Browsing Doctor of Nursing Practice (DNP) Projects by Subject "Prescription Drug Monitoring Programs"
Now showing items 1-1 of 1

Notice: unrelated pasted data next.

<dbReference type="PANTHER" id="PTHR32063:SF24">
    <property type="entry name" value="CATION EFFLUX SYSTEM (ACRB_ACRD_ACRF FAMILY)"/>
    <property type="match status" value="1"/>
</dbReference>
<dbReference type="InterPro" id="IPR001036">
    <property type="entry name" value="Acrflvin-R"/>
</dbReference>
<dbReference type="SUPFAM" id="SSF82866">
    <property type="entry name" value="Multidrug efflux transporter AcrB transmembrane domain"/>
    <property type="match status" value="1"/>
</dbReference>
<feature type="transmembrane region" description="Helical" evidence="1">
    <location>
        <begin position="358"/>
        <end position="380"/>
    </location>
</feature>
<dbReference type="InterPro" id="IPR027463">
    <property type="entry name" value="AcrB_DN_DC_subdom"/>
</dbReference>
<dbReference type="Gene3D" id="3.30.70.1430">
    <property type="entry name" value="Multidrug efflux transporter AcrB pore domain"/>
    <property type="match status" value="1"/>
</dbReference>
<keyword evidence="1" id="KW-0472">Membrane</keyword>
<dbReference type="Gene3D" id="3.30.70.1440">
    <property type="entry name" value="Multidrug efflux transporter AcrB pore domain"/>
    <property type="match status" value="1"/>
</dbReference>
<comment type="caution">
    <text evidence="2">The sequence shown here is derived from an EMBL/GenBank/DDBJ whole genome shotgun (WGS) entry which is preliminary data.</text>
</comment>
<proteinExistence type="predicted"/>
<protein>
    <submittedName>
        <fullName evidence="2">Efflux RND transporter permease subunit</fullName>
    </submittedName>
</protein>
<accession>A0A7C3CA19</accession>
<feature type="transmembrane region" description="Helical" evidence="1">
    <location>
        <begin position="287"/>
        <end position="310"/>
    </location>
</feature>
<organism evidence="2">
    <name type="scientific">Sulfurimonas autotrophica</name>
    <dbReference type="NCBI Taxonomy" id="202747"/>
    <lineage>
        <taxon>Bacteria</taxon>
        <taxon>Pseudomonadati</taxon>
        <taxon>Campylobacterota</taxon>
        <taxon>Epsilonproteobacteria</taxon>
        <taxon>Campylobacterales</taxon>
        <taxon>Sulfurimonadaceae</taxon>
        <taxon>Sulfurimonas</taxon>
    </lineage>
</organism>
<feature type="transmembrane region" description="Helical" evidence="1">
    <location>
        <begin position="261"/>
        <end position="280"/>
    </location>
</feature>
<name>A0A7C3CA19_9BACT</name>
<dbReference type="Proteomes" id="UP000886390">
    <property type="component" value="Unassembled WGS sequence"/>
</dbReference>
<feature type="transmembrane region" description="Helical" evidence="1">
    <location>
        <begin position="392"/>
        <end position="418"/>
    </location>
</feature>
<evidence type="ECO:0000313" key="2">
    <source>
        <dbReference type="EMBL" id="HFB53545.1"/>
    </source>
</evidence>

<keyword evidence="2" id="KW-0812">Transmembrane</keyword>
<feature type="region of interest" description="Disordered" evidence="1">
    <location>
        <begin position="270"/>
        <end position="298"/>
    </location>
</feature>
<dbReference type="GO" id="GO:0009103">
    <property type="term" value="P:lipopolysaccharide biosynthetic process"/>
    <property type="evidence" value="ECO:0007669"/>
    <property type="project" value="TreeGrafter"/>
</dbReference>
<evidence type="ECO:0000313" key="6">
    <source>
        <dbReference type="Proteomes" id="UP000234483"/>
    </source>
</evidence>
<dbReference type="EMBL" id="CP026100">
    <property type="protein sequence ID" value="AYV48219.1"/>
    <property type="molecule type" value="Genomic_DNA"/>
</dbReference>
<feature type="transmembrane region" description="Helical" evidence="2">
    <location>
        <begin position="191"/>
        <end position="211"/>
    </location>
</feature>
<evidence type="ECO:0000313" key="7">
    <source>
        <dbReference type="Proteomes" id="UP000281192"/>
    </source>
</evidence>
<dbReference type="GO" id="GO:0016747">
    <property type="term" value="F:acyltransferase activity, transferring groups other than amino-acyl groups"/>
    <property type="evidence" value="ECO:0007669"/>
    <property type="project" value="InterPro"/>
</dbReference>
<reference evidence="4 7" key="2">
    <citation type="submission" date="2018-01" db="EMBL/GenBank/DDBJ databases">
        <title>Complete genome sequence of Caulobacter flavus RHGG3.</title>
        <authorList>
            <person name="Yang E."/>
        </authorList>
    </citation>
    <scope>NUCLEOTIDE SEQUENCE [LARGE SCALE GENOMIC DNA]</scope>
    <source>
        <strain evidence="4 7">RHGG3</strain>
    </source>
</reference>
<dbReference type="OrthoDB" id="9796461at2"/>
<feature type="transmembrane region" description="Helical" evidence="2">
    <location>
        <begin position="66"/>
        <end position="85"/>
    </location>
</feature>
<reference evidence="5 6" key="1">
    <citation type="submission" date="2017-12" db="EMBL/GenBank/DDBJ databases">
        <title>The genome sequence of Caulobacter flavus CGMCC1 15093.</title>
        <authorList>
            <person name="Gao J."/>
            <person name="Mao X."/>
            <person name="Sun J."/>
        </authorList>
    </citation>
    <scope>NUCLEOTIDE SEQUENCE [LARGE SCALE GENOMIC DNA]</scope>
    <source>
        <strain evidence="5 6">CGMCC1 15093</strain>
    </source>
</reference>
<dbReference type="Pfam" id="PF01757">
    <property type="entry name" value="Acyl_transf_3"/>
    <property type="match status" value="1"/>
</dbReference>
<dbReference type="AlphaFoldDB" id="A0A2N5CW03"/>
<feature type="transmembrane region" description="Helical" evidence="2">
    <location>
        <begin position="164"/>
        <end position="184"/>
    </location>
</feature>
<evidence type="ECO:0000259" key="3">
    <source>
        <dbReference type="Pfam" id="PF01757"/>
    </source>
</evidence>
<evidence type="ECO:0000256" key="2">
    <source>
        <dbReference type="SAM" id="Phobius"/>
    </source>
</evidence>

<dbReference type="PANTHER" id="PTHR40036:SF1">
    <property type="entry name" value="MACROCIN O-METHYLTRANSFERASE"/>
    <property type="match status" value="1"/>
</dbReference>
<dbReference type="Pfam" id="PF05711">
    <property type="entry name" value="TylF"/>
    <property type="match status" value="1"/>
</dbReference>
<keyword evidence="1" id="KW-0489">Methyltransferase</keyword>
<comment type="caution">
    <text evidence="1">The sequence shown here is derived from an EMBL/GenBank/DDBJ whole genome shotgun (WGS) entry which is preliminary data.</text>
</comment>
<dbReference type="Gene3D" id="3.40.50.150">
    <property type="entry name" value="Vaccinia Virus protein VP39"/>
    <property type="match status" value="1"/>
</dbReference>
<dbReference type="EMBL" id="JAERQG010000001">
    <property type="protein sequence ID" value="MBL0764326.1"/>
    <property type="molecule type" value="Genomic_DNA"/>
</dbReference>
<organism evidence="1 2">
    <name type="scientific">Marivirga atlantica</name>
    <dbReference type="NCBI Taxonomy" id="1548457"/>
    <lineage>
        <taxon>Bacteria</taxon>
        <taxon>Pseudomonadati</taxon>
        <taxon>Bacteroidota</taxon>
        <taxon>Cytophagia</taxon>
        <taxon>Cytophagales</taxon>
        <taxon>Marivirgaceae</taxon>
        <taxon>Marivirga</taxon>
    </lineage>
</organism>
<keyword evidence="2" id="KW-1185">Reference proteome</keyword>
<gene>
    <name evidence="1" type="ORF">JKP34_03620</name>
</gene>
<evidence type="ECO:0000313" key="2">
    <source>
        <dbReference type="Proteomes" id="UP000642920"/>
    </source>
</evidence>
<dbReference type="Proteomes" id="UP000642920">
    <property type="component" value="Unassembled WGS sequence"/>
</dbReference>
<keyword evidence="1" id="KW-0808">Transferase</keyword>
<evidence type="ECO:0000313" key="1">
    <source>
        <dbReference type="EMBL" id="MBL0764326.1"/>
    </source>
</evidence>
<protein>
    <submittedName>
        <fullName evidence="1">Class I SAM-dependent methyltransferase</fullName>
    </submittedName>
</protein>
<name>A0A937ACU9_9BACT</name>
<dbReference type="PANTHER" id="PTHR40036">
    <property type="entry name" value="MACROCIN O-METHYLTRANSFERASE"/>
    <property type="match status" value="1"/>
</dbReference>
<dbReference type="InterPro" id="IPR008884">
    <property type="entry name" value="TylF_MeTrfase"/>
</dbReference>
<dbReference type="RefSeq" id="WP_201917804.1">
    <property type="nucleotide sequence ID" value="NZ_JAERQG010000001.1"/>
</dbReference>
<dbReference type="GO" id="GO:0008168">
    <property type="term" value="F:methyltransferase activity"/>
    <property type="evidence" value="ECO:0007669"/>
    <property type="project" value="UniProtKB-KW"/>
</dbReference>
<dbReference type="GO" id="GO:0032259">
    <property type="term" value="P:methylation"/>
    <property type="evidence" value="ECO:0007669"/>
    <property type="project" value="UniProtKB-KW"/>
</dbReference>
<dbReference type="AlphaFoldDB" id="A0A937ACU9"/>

Improving Health Information Exchange Utilization in an Emergency DepartmentBackground: The healthcare industry is under pressure to improve the health of populations, enhance the patient experience, and lower cost across the continuum of care. Care coordination is the catalyst for improving interoperability in health data sharing especially in the emergency departments (EDs) where 136 million patients visit annually. Health information exchanges (HIEs) provide a longitudinal data record on patients, which can promote care coordination . The Prescription Drug Monitoring Program (PDMP), which is a separate database of the patient’s history of prescribed and dispensed controlled substance drugs, is not always included in the HIE. The patient’s prescription history is critical in delivery of care; therefore, it is recommended PDMP with HIE’s. The state of Maryland offers a HIE called CRISP. In January 2016, the target hospital ED implemented an embedded link in their electronic health record (EHR) to provide direct access to CRISP; however, access to the PDMP was not offered. Purpose: The purpose of this scholarly project was to develop, implement, and evaluate the impact of having HIE/PDMP data accessible in the EHR for ED providers. Methods: A health information technology innovation project was conducted mid-May to August 2016 in the ED of a 300-bed community hospital. The implementation involved PDMP registration; technical development to display PDMP when launching CRISP HIE button within the EHR; and training/communication. Data were collected pre-post HIE/PDMP implementation related to utilization, readmission, lab, imaging, and narcotic prescribing rates. Results: Findings indicated HIE utilization three months post PDMP implementation (M=238) was higher than the three months pre PDMP (M= 90.75). CRISP HIE registration of ED providers increased from 34% to 100%. Of the CRISP button users, HIE usage increased significantly with the PDMP implementation (M=33.83 to M=78.88, t (22) = -7.75, p <.001). A significant main effect of the CRISP HIE button indicated that access to the system changed narcotic prescription ordering at ED discharge (F (1, 23) = 30.583, p < .001) and narcotic ordering during the ED visit (F(1, 23) = 182.230, p < .001). There were no main effects or any interactions involving PDMP. Conclusion: Through streamlining PDMP registration, access, and clinical workflow, this scholarly project increased HIE/PDMP usage, which may potentially improve care coordination and patient outcomes. This project supports the need for technology advancement to improve accessing and viewing HIE/PDMP data.